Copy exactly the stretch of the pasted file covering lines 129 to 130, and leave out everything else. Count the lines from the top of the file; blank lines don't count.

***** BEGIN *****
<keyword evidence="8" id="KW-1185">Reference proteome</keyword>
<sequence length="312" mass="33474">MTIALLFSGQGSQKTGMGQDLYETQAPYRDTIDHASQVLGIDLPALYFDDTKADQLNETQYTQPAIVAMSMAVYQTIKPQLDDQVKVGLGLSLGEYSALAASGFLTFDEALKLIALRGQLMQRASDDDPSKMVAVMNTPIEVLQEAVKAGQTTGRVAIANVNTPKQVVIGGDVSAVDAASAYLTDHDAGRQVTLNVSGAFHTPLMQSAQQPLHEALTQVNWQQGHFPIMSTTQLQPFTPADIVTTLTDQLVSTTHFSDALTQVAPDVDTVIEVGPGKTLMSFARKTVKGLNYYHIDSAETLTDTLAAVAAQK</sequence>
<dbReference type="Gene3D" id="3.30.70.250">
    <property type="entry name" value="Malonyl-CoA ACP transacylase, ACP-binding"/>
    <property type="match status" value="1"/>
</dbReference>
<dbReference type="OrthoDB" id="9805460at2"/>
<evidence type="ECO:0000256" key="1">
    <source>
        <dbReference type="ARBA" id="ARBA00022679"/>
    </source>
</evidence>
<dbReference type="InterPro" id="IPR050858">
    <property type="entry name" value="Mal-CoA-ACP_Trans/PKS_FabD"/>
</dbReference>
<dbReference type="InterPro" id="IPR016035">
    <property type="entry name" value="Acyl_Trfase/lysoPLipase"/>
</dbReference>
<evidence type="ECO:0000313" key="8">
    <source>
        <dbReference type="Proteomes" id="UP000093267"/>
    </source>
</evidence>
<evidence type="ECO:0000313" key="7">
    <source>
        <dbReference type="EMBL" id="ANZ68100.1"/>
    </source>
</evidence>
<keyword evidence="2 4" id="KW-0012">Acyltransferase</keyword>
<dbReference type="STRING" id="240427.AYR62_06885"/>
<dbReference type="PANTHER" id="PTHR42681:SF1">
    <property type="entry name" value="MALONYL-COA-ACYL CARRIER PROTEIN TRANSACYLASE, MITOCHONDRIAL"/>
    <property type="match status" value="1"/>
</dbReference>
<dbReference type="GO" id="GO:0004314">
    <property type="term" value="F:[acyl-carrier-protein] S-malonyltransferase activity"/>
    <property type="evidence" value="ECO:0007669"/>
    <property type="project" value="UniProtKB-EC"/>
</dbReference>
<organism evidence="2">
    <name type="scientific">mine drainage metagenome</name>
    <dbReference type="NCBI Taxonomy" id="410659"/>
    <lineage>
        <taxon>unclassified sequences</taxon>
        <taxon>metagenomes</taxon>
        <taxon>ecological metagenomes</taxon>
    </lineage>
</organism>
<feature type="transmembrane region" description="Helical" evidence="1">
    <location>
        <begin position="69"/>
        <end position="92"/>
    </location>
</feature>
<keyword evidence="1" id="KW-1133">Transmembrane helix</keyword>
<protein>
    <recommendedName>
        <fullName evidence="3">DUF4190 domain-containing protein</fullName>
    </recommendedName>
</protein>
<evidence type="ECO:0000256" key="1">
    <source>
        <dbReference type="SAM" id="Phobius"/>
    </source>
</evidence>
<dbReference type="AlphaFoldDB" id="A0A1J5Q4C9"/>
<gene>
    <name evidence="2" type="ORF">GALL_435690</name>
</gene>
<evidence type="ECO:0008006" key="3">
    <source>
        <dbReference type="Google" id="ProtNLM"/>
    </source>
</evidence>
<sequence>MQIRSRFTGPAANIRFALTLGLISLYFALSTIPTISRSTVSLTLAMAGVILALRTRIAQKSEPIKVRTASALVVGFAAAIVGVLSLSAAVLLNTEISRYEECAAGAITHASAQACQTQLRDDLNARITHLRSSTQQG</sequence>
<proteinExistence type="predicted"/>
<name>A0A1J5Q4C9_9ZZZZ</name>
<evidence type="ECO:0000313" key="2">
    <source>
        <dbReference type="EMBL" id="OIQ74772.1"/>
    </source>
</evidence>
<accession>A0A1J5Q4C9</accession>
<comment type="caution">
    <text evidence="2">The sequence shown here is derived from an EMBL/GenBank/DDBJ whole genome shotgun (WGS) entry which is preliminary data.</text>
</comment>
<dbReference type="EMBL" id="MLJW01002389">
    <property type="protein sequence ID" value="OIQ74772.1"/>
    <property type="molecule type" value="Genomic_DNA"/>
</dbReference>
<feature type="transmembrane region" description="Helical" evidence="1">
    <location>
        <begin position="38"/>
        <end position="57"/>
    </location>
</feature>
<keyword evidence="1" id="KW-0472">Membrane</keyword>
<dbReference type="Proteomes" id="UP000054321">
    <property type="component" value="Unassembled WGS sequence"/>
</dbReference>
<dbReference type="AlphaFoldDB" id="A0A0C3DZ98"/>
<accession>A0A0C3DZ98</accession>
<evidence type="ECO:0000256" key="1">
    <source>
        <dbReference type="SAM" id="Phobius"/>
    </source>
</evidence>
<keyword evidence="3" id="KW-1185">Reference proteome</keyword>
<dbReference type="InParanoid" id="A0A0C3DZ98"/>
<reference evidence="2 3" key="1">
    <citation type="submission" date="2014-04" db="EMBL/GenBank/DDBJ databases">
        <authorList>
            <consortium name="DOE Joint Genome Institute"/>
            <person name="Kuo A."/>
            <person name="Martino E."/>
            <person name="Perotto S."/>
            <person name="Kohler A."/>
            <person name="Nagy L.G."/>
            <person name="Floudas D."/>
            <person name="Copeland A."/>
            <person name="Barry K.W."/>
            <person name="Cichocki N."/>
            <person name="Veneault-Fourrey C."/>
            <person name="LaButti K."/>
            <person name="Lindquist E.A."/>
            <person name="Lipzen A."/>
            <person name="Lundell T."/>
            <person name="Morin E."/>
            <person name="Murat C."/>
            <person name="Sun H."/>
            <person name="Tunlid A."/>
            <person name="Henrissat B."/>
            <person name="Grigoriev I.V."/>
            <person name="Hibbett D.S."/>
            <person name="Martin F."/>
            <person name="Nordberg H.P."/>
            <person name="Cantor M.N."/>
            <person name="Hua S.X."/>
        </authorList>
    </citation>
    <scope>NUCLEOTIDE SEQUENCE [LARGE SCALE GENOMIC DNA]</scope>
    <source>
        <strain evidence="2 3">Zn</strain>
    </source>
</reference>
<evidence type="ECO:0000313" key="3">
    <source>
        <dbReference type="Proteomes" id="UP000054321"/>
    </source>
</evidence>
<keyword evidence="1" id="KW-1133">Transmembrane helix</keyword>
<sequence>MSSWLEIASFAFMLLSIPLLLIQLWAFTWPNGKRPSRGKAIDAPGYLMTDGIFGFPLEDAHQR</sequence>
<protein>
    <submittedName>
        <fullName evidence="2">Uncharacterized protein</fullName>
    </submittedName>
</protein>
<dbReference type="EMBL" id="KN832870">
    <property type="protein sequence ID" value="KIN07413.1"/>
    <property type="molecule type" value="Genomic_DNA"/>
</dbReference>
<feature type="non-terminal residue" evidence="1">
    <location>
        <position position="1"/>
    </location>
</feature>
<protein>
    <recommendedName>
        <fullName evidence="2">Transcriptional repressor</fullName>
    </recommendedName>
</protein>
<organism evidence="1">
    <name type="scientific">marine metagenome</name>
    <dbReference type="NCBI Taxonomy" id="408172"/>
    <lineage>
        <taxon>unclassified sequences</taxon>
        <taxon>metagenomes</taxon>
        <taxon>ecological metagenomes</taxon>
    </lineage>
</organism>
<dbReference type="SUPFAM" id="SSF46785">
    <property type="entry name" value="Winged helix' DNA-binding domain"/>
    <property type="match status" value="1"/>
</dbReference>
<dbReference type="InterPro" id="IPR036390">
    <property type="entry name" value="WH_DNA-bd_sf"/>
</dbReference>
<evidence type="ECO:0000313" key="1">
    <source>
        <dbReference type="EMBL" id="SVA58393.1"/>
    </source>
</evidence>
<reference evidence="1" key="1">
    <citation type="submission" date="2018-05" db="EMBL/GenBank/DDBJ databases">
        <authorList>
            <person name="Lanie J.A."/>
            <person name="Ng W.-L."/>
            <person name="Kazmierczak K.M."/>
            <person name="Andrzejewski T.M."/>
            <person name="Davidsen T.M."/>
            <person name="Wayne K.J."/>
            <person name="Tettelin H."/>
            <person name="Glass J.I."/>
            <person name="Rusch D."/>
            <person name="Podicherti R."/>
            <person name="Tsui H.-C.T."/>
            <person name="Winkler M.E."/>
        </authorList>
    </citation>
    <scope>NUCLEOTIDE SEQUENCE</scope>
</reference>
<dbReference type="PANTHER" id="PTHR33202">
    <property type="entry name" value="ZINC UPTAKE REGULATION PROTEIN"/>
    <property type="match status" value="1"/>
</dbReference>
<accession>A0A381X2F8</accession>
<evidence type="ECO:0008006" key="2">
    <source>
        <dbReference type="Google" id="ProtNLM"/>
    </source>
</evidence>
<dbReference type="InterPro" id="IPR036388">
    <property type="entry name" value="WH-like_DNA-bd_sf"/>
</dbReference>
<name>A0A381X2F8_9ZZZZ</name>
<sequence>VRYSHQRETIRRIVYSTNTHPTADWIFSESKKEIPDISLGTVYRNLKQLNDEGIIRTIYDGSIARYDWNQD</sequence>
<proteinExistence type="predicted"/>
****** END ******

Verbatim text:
            <person name="Murat C."/>
            <person name="Sun H."/>